Shamanism & individuality

There’s something purifying about isolation and corrupting about society and collective opinion. Ancient eskimo tribes initiated their Shaman, their spiritual leaders, with months of forced isolation.

The Shaman were built temporary shelters away from the tribe and lived there with a minimum of food and water. The Shaman experienced ecstatic states and hallucinations – they were thought to die and return from the underworld with a bounty of spiritual enlightenment. This intensity of vision cannot be reached while coddled by the comfort of a tribe.

Human interaction suffers from regression to the mean. Most get lazy and forget their ideals. Too few willingly surround themselves with those who demand excellence from them.

Even when we do accept the challenge, we are met with technical adversity. Wisdom is the most difficult thing to communicate. Unlike other forms of knowledge, wisdom cannot be transmitted directly.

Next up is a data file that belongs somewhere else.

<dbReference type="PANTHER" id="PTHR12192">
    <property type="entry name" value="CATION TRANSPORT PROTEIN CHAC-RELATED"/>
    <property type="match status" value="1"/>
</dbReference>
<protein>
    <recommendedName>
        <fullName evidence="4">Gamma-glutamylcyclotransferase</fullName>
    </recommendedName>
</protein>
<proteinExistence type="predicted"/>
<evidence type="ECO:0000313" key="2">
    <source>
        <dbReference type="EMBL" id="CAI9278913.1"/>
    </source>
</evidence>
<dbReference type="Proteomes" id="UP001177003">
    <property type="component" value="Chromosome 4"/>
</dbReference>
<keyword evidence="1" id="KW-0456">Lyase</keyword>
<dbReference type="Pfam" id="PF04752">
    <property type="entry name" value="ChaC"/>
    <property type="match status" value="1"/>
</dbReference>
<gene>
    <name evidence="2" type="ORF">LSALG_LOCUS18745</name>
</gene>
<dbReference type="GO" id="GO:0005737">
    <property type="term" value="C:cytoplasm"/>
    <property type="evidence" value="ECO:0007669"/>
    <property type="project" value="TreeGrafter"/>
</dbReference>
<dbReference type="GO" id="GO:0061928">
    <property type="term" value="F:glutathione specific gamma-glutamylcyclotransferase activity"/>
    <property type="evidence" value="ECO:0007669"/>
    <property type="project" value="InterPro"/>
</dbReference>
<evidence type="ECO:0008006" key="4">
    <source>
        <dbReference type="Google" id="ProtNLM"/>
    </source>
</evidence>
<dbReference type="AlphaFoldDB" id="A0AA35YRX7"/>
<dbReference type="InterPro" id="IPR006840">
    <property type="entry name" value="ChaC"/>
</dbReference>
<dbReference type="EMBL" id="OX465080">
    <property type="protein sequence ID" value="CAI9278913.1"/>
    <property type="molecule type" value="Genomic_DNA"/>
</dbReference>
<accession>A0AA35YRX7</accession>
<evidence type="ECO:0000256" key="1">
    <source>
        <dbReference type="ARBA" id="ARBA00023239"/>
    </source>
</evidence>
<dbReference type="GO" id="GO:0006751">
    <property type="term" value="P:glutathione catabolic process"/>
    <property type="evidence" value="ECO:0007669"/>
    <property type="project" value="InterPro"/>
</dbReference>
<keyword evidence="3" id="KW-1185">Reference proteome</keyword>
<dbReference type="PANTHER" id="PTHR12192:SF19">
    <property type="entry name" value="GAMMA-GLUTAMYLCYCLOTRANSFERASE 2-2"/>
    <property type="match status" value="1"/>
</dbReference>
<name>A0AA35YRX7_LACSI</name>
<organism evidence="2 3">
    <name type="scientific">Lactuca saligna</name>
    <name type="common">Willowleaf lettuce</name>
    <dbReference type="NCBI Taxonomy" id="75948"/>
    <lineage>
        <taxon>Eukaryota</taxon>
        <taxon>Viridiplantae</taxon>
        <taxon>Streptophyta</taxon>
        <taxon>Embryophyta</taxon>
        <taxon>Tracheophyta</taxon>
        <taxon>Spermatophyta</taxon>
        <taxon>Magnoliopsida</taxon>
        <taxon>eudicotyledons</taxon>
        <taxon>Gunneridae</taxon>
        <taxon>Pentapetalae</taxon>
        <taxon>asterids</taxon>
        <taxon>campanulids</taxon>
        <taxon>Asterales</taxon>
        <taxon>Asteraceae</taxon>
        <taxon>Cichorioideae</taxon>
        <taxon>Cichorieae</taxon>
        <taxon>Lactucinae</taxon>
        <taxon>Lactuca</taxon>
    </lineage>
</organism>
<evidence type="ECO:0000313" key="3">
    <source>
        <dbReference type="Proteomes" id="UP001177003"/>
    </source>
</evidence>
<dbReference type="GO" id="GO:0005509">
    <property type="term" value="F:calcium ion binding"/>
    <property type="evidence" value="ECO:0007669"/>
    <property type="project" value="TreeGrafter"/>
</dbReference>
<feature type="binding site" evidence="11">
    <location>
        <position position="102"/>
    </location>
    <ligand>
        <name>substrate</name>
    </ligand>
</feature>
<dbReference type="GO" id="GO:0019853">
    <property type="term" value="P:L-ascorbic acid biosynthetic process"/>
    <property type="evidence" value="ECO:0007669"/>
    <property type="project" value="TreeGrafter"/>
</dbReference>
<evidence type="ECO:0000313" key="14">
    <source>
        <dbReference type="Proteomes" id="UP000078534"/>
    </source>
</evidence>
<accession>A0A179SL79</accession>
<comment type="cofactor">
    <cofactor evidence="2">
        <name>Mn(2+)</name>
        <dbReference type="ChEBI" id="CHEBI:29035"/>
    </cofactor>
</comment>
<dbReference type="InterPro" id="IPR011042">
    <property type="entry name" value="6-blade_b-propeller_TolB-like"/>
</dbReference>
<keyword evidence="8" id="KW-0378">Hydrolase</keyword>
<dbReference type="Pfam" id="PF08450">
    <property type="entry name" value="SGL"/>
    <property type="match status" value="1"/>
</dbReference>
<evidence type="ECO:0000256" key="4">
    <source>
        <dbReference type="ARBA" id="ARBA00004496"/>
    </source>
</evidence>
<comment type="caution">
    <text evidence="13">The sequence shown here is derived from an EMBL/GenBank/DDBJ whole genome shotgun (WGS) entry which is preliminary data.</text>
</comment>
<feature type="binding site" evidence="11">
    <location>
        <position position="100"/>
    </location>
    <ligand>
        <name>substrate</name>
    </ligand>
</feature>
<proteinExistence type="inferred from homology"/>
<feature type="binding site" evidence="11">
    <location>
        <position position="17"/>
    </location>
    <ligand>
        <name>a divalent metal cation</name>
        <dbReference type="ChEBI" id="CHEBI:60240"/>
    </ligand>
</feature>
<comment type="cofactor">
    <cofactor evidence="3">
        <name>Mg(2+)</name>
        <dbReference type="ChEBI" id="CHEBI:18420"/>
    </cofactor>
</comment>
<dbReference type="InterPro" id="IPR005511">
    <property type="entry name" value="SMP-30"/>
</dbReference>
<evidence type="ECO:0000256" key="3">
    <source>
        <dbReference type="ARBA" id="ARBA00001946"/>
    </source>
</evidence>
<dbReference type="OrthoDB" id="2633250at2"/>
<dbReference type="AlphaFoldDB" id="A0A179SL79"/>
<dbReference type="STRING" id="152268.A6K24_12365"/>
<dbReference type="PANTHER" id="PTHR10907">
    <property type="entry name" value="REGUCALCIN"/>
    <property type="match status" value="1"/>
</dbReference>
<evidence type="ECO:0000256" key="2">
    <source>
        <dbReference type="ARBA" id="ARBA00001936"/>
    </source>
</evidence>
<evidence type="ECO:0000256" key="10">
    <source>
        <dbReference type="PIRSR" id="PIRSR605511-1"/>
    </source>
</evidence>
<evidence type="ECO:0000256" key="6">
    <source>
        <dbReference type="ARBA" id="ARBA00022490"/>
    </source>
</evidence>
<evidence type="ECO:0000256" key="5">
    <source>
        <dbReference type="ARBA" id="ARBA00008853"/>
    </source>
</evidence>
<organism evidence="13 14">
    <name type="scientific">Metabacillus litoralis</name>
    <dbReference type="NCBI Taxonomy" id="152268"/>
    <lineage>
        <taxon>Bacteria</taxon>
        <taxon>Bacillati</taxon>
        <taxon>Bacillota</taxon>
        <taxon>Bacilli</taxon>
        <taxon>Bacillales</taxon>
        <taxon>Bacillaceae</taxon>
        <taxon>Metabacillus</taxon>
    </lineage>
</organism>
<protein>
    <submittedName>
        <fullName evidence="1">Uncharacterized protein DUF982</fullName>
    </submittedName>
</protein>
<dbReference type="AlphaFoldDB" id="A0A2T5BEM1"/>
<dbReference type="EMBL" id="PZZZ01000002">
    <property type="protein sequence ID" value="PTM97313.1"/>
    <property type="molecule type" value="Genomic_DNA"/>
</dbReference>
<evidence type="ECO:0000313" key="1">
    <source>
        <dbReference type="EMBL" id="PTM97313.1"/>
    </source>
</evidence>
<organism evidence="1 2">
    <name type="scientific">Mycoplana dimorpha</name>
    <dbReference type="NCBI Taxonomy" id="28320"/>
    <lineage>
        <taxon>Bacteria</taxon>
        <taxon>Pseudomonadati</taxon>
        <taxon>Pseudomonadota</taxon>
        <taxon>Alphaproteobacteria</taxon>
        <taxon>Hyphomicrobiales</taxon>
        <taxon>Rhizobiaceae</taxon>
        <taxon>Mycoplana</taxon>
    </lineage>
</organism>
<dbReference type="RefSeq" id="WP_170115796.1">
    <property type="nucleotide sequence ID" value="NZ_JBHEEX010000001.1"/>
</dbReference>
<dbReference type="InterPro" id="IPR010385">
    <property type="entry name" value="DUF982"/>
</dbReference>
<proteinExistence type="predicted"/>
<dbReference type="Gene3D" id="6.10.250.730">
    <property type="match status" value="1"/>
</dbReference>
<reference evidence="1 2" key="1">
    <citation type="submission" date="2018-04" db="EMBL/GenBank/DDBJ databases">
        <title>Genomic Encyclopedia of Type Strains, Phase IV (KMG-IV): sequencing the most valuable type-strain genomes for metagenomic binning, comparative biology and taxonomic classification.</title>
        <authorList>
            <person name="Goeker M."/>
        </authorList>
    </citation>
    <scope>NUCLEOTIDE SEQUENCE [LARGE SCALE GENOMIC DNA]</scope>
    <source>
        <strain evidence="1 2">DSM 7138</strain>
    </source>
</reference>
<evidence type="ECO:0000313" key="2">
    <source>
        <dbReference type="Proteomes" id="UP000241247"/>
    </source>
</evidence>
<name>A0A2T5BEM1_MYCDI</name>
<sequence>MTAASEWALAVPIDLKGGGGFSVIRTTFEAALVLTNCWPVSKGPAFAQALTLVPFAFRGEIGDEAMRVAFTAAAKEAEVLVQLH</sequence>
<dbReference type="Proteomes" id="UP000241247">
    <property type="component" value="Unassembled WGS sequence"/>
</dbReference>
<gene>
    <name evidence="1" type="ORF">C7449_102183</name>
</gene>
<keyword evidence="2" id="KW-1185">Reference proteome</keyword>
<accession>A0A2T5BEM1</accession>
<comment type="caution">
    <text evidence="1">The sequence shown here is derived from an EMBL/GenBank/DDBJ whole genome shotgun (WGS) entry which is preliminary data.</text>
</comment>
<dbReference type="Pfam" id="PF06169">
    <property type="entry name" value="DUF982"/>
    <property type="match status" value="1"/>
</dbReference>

In fact, attempts at documenting and teaching wisdom, in the form of religion, have mostly backfired. Religious institutions deteriorate over time as the gap widens between the present and the formative revelation. Even though all religious texts point to the same thing – the universal yearning for an understanding of what transcends us – they have instead more often been used as justification for division and conflict.

Most of my philosophical rants have a note of cynicism – but I’m surely not a pessimist. I’m optimistic in my belief that everyone has inside of them what they themselves need. The goal of life should be to remain an individual despite the tempest of societal pressures and continuously refresh your outlook by accessing the creative centers within yourself.

A Shamanic Enlightenment | Feathers and Bones